You are not currently logged in. Please create an account or sign in to view the full course.
4. District of Columbia v. Heller: “A Triumph of Originalism”?
About this Lecture
In this module, we focus on District of Columbia v. Heller (2008), which clarified the right for individuals to keep and bear arms. In particular, we consider: (i) the divisiveness of the issue of gun control in American politics; (ii) the history of the gun control debate, including the assassinations of Martin Luther King and Robert Kennedy in 1968, the election of Richard Nixon in the same year, and the so-called ‘Revolt at Cincinnati’; (iii) the importance of originalism and living constitutionalism as approaches to the gun control debate, each of which are neatly encapsulated in the majority and dissenting opinions in District of Columbia v. Heller; and (iv) the questions left unanswered by District of Columbia v. Heller and the apparent reluctance of the Supreme Court to answer them.
In this course, Dr Emma Long (University of East Anglia) explores how the Supreme Court of the United States works by looking at some of its landmark cases over the past 50-60 years – especially those relating to civil rights (broadly defined). In the first module, we think about the growth of the Supreme Court’s interest in civil rights in the post-war period, including its handling of an unprecedented number of cases related to individual rights. In the second module, we think about the Supreme Court cases that paved the way for Brown v. Board of Education (1954), making the argument that Brown should be seen not as the beginning of a civil rights movement, but as the culmination of a legal campaign that can be traced back to Missouri ex rel. Gaines v. Canada (1938). In the third module, we turn to the reaction to the Supreme Court’s decision in Roe v. Wade (1973) and think about the potential for Supreme Court decisions to turn a politically (relatively) inert issue into something much more controversial and hotly contested. In the fourth module, we think about the decision in District of Columbia v. Heller (2008), which – in its majority and minority opinions – produced unusually cogent outlines of the originalist and living constitutionalist approaches to interpretation of the Constitution. Finally, in the fifth module, we turn to the issue of gay rights and the extent to which shifts in public opinion impacts how the Supreme Court interprets the law.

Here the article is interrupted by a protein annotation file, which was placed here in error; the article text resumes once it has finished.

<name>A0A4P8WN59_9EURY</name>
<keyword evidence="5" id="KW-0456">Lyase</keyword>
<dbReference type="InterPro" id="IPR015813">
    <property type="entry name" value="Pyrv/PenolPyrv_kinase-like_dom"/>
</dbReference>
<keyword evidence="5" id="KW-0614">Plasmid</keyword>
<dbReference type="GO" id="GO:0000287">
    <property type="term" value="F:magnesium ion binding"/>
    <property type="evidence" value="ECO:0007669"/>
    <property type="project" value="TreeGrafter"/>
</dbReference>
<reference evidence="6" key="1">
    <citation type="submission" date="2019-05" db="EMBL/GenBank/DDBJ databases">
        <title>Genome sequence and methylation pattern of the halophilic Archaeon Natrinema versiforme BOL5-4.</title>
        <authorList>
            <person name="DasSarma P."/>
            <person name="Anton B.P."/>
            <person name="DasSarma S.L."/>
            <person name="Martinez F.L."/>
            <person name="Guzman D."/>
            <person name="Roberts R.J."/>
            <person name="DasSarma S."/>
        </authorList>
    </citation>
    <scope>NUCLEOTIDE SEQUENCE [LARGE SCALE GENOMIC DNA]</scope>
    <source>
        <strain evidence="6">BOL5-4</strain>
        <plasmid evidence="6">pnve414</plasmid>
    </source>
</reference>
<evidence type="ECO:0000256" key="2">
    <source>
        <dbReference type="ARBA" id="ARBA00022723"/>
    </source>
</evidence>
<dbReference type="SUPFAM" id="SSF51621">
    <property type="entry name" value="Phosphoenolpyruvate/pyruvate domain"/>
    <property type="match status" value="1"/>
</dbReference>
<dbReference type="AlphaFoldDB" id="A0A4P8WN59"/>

Dr Emma Long is Senior Lecturer in American Studies at the University of East Anglia. Her research interests focus on the history of the US Constitution and the Supreme Court. Although interested in all aspects of this history, her particular focus is on the period since 1945 and on the rights contained in the Bill of Rights. Emma also has an interest in the interaction of religion and politics in American history, particularly issues related to the idea of the “separation of church and state” that emerge from the First Amendment.
Cite this Lecture
Long, E. (2020, March 03). The Supreme Court of the United States – Key Issues and Landmark Cases - District of Columbia v. Heller: “A Triumph of Originalism”? [Video]. MASSOLIT. https://www.massolit.io/courses/the-supreme-court-of-the-united-states-key-issues-and-landmark-cases/district-of-columbia-v-heller-a-triumph-of-originalism
Long, Emma. "The Supreme Court of the United States – Key Issues and Landmark Cases – District of Columbia v. Heller: “A Triumph of Originalism”?." MASSOLIT, uploaded by MASSOLIT, 03 Mar 2020, https://www.massolit.io/courses/the-supreme-court-of-the-united-states-key-issues-and-landmark-cases/district-of-columbia-v-heller-a-triumph-of-originalism